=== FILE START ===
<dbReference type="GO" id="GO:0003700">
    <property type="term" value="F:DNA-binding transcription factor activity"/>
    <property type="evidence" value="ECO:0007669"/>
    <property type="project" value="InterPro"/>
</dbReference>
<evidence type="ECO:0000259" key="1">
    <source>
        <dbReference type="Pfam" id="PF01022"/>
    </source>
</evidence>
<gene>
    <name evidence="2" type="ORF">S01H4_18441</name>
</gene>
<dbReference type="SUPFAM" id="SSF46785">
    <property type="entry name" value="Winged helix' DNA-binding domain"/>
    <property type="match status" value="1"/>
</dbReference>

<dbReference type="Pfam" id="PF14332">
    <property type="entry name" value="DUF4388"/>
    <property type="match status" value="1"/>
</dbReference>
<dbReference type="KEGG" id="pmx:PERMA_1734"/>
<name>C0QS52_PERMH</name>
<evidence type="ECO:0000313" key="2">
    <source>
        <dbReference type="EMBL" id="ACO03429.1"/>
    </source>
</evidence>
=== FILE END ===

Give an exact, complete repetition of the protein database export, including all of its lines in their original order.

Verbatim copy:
<dbReference type="GO" id="GO:0003700">
    <property type="term" value="F:DNA-binding transcription factor activity"/>
    <property type="evidence" value="ECO:0007669"/>
    <property type="project" value="InterPro"/>
</dbReference>
<evidence type="ECO:0000259" key="1">
    <source>
        <dbReference type="Pfam" id="PF01022"/>
    </source>
</evidence>
<gene>
    <name evidence="2" type="ORF">S01H4_18441</name>
</gene>
<dbReference type="SUPFAM" id="SSF46785">
    <property type="entry name" value="Winged helix' DNA-binding domain"/>
    <property type="match status" value="1"/>
</dbReference>

<dbReference type="Pfam" id="PF14332">
    <property type="entry name" value="DUF4388"/>
    <property type="match status" value="1"/>
</dbReference>
<dbReference type="KEGG" id="pmx:PERMA_1734"/>
<name>C0QS52_PERMH</name>
<evidence type="ECO:0000313" key="2">
    <source>
        <dbReference type="EMBL" id="ACO03429.1"/>
    </source>
</evidence>